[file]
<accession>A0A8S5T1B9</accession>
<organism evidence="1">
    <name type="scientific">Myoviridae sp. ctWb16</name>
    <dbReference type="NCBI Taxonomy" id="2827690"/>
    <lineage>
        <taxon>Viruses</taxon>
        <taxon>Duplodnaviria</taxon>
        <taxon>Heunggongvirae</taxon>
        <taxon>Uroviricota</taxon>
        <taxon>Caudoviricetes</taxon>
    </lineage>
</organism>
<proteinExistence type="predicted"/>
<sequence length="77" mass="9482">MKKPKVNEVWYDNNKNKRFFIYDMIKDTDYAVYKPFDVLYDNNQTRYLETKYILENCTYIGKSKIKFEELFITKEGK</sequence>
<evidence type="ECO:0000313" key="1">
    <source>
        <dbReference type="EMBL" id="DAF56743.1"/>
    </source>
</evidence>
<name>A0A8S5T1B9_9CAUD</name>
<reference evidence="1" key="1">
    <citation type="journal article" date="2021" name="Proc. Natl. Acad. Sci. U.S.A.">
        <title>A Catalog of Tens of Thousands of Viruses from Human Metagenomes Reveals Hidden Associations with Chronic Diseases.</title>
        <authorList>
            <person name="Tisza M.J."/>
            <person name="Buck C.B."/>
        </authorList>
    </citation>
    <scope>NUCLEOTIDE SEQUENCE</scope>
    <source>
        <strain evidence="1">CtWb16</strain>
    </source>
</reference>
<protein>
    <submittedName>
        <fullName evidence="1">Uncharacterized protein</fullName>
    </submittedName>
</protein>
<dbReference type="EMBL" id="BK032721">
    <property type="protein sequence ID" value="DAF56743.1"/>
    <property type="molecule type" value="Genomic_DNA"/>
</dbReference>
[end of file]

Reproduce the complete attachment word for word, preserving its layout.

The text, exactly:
<accession>A0A8S5T1B9</accession>
<organism evidence="1">
    <name type="scientific">Myoviridae sp. ctWb16</name>
    <dbReference type="NCBI Taxonomy" id="2827690"/>
    <lineage>
        <taxon>Viruses</taxon>
        <taxon>Duplodnaviria</taxon>
        <taxon>Heunggongvirae</taxon>
        <taxon>Uroviricota</taxon>
        <taxon>Caudoviricetes</taxon>
    </lineage>
</organism>
<proteinExistence type="predicted"/>
<sequence length="77" mass="9482">MKKPKVNEVWYDNNKNKRFFIYDMIKDTDYAVYKPFDVLYDNNQTRYLETKYILENCTYIGKSKIKFEELFITKEGK</sequence>
<evidence type="ECO:0000313" key="1">
    <source>
        <dbReference type="EMBL" id="DAF56743.1"/>
    </source>
</evidence>
<name>A0A8S5T1B9_9CAUD</name>
<reference evidence="1" key="1">
    <citation type="journal article" date="2021" name="Proc. Natl. Acad. Sci. U.S.A.">
        <title>A Catalog of Tens of Thousands of Viruses from Human Metagenomes Reveals Hidden Associations with Chronic Diseases.</title>
        <authorList>
            <person name="Tisza M.J."/>
            <person name="Buck C.B."/>
        </authorList>
    </citation>
    <scope>NUCLEOTIDE SEQUENCE</scope>
    <source>
        <strain evidence="1">CtWb16</strain>
    </source>
</reference>
<protein>
    <submittedName>
        <fullName evidence="1">Uncharacterized protein</fullName>
    </submittedName>
</protein>
<dbReference type="EMBL" id="BK032721">
    <property type="protein sequence ID" value="DAF56743.1"/>
    <property type="molecule type" value="Genomic_DNA"/>
</dbReference>